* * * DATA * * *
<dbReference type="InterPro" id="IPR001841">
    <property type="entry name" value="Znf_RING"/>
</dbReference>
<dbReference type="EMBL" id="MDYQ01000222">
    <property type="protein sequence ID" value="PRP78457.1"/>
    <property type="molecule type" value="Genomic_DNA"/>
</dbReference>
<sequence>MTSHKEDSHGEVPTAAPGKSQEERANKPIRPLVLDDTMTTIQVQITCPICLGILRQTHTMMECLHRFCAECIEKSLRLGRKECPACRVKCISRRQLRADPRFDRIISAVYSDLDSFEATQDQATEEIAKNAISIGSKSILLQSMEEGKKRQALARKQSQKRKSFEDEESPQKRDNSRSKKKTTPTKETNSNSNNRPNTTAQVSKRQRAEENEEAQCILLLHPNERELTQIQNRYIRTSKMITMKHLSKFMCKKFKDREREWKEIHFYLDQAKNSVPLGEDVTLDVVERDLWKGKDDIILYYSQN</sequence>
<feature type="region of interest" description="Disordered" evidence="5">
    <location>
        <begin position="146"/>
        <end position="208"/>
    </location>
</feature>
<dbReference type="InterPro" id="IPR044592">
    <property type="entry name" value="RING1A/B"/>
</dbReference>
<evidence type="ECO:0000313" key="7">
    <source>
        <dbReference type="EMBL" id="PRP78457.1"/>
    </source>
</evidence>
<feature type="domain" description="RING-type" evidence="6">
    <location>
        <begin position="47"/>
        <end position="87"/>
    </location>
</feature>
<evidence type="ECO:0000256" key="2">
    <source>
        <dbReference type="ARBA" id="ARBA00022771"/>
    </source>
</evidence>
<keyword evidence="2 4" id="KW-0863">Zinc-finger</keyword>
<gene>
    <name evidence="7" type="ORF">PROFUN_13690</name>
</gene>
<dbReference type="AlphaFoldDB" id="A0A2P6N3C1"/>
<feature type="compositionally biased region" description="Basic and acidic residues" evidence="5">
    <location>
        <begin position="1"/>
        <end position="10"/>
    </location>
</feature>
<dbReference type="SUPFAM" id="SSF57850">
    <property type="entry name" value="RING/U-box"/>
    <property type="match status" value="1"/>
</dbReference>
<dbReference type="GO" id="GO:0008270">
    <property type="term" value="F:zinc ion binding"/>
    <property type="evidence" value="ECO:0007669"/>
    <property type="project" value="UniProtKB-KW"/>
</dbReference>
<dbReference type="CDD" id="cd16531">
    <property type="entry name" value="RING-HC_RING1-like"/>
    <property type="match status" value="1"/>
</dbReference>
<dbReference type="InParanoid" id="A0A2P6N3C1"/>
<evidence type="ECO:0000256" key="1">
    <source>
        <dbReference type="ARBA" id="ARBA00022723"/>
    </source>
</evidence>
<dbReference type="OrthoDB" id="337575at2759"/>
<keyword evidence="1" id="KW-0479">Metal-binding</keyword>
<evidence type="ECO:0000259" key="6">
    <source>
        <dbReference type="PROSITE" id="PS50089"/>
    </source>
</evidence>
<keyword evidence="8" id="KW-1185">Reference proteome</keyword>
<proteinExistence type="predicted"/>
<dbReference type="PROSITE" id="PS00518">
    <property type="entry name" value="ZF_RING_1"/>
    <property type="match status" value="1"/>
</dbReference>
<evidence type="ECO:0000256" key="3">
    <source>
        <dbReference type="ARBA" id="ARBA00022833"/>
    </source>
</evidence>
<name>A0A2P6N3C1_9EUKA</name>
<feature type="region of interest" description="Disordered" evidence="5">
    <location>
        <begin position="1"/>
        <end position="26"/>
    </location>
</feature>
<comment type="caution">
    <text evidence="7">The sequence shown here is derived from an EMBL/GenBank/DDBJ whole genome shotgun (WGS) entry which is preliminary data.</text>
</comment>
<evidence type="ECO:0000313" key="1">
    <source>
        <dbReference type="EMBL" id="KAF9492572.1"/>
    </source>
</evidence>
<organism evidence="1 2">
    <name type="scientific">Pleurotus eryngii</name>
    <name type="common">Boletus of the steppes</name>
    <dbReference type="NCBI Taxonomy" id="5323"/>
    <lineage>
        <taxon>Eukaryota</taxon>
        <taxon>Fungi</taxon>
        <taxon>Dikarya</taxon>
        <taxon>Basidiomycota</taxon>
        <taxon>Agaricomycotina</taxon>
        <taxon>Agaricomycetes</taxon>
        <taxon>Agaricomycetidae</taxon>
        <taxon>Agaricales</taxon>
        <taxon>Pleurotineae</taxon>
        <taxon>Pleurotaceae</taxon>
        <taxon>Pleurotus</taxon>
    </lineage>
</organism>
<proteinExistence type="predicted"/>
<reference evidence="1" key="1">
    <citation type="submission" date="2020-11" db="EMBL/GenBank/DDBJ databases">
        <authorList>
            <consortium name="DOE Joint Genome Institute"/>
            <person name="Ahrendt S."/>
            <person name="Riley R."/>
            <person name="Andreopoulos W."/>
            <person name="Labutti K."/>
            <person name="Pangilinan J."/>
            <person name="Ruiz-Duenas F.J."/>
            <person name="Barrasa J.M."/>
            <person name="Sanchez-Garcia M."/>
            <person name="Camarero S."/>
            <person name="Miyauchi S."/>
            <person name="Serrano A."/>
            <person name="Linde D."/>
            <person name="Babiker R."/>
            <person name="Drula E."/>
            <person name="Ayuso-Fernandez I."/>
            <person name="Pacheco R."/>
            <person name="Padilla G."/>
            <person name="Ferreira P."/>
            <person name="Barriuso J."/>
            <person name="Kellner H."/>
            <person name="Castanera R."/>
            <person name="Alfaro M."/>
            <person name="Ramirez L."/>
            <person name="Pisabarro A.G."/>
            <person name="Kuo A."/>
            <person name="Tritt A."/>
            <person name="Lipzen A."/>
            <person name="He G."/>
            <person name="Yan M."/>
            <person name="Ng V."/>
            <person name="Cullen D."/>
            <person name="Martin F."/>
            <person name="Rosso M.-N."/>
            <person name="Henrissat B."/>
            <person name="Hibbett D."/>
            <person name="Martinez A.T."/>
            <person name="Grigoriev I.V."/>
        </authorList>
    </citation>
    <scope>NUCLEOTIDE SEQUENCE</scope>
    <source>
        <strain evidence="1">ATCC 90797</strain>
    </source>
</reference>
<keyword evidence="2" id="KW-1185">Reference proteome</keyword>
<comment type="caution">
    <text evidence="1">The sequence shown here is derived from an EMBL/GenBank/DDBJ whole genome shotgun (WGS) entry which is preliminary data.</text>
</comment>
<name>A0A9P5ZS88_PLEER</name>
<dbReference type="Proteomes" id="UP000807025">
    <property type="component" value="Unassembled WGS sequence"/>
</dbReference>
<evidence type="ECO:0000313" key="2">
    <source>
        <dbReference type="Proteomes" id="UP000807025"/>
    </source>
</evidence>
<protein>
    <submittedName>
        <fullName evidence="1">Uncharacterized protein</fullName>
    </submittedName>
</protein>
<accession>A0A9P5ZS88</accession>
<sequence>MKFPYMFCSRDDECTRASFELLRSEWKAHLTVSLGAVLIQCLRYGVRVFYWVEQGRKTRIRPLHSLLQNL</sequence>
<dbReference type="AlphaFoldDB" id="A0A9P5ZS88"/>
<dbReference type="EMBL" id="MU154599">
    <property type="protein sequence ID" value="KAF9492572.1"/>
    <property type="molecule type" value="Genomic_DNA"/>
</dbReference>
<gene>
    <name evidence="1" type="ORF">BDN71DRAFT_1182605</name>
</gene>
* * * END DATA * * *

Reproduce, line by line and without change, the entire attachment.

<dbReference type="InterPro" id="IPR001841">
    <property type="entry name" value="Znf_RING"/>
</dbReference>
<dbReference type="EMBL" id="MDYQ01000222">
    <property type="protein sequence ID" value="PRP78457.1"/>
    <property type="molecule type" value="Genomic_DNA"/>
</dbReference>
<sequence>MTSHKEDSHGEVPTAAPGKSQEERANKPIRPLVLDDTMTTIQVQITCPICLGILRQTHTMMECLHRFCAECIEKSLRLGRKECPACRVKCISRRQLRADPRFDRIISAVYSDLDSFEATQDQATEEIAKNAISIGSKSILLQSMEEGKKRQALARKQSQKRKSFEDEESPQKRDNSRSKKKTTPTKETNSNSNNRPNTTAQVSKRQRAEENEEAQCILLLHPNERELTQIQNRYIRTSKMITMKHLSKFMCKKFKDREREWKEIHFYLDQAKNSVPLGEDVTLDVVERDLWKGKDDIILYYSQN</sequence>
<feature type="region of interest" description="Disordered" evidence="5">
    <location>
        <begin position="146"/>
        <end position="208"/>
    </location>
</feature>
<dbReference type="InterPro" id="IPR044592">
    <property type="entry name" value="RING1A/B"/>
</dbReference>
<evidence type="ECO:0000313" key="7">
    <source>
        <dbReference type="EMBL" id="PRP78457.1"/>
    </source>
</evidence>
<feature type="domain" description="RING-type" evidence="6">
    <location>
        <begin position="47"/>
        <end position="87"/>
    </location>
</feature>
<evidence type="ECO:0000256" key="2">
    <source>
        <dbReference type="ARBA" id="ARBA00022771"/>
    </source>
</evidence>
<keyword evidence="2 4" id="KW-0863">Zinc-finger</keyword>
<gene>
    <name evidence="7" type="ORF">PROFUN_13690</name>
</gene>
<dbReference type="AlphaFoldDB" id="A0A2P6N3C1"/>
<feature type="compositionally biased region" description="Basic and acidic residues" evidence="5">
    <location>
        <begin position="1"/>
        <end position="10"/>
    </location>
</feature>
<dbReference type="SUPFAM" id="SSF57850">
    <property type="entry name" value="RING/U-box"/>
    <property type="match status" value="1"/>
</dbReference>
<dbReference type="GO" id="GO:0008270">
    <property type="term" value="F:zinc ion binding"/>
    <property type="evidence" value="ECO:0007669"/>
    <property type="project" value="UniProtKB-KW"/>
</dbReference>
<dbReference type="CDD" id="cd16531">
    <property type="entry name" value="RING-HC_RING1-like"/>
    <property type="match status" value="1"/>
</dbReference>
<dbReference type="InParanoid" id="A0A2P6N3C1"/>
<evidence type="ECO:0000256" key="1">
    <source>
        <dbReference type="ARBA" id="ARBA00022723"/>
    </source>
</evidence>
<dbReference type="OrthoDB" id="337575at2759"/>
<keyword evidence="1" id="KW-0479">Metal-binding</keyword>
<evidence type="ECO:0000259" key="6">
    <source>
        <dbReference type="PROSITE" id="PS50089"/>
    </source>
</evidence>
<keyword evidence="8" id="KW-1185">Reference proteome</keyword>
<proteinExistence type="predicted"/>
<dbReference type="PROSITE" id="PS00518">
    <property type="entry name" value="ZF_RING_1"/>
    <property type="match status" value="1"/>
</dbReference>
<evidence type="ECO:0000256" key="3">
    <source>
        <dbReference type="ARBA" id="ARBA00022833"/>
    </source>
</evidence>
<name>A0A2P6N3C1_9EUKA</name>
<feature type="region of interest" description="Disordered" evidence="5">
    <location>
        <begin position="1"/>
        <end position="26"/>
    </location>
</feature>
<comment type="caution">
    <text evidence="7">The sequence shown here is derived from an EMBL/GenBank/DDBJ whole genome shotgun (WGS) entry which is preliminary data.</text>
</comment>
<evidence type="ECO:0000313" key="1">
    <source>
        <dbReference type="EMBL" id="KAF9492572.1"/>
    </source>
</evidence>
<organism evidence="1 2">
    <name type="scientific">Pleurotus eryngii</name>
    <name type="common">Boletus of the steppes</name>
    <dbReference type="NCBI Taxonomy" id="5323"/>
    <lineage>
        <taxon>Eukaryota</taxon>
        <taxon>Fungi</taxon>
        <taxon>Dikarya</taxon>
        <taxon>Basidiomycota</taxon>
        <taxon>Agaricomycotina</taxon>
        <taxon>Agaricomycetes</taxon>
        <taxon>Agaricomycetidae</taxon>
        <taxon>Agaricales</taxon>
        <taxon>Pleurotineae</taxon>
        <taxon>Pleurotaceae</taxon>
        <taxon>Pleurotus</taxon>
    </lineage>
</organism>
<proteinExistence type="predicted"/>
<reference evidence="1" key="1">
    <citation type="submission" date="2020-11" db="EMBL/GenBank/DDBJ databases">
        <authorList>
            <consortium name="DOE Joint Genome Institute"/>
            <person name="Ahrendt S."/>
            <person name="Riley R."/>
            <person name="Andreopoulos W."/>
            <person name="Labutti K."/>
            <person name="Pangilinan J."/>
            <person name="Ruiz-Duenas F.J."/>
            <person name="Barrasa J.M."/>
            <person name="Sanchez-Garcia M."/>
            <person name="Camarero S."/>
            <person name="Miyauchi S."/>
            <person name="Serrano A."/>
            <person name="Linde D."/>
            <person name="Babiker R."/>
            <person name="Drula E."/>
            <person name="Ayuso-Fernandez I."/>
            <person name="Pacheco R."/>
            <person name="Padilla G."/>
            <person name="Ferreira P."/>
            <person name="Barriuso J."/>
            <person name="Kellner H."/>
            <person name="Castanera R."/>
            <person name="Alfaro M."/>
            <person name="Ramirez L."/>
            <person name="Pisabarro A.G."/>
            <person name="Kuo A."/>
            <person name="Tritt A."/>
            <person name="Lipzen A."/>
            <person name="He G."/>
            <person name="Yan M."/>
            <person name="Ng V."/>
            <person name="Cullen D."/>
            <person name="Martin F."/>
            <person name="Rosso M.-N."/>
            <person name="Henrissat B."/>
            <person name="Hibbett D."/>
            <person name="Martinez A.T."/>
            <person name="Grigoriev I.V."/>
        </authorList>
    </citation>
    <scope>NUCLEOTIDE SEQUENCE</scope>
    <source>
        <strain evidence="1">ATCC 90797</strain>
    </source>
</reference>
<keyword evidence="2" id="KW-1185">Reference proteome</keyword>
<comment type="caution">
    <text evidence="1">The sequence shown here is derived from an EMBL/GenBank/DDBJ whole genome shotgun (WGS) entry which is preliminary data.</text>
</comment>
<name>A0A9P5ZS88_PLEER</name>
<dbReference type="Proteomes" id="UP000807025">
    <property type="component" value="Unassembled WGS sequence"/>
</dbReference>
<evidence type="ECO:0000313" key="2">
    <source>
        <dbReference type="Proteomes" id="UP000807025"/>
    </source>
</evidence>
<protein>
    <submittedName>
        <fullName evidence="1">Uncharacterized protein</fullName>
    </submittedName>
</protein>
<accession>A0A9P5ZS88</accession>
<sequence>MKFPYMFCSRDDECTRASFELLRSEWKAHLTVSLGAVLIQCLRYGVRVFYWVEQGRKTRIRPLHSLLQNL</sequence>
<dbReference type="AlphaFoldDB" id="A0A9P5ZS88"/>
<dbReference type="EMBL" id="MU154599">
    <property type="protein sequence ID" value="KAF9492572.1"/>
    <property type="molecule type" value="Genomic_DNA"/>
</dbReference>
<gene>
    <name evidence="1" type="ORF">BDN71DRAFT_1182605</name>
</gene>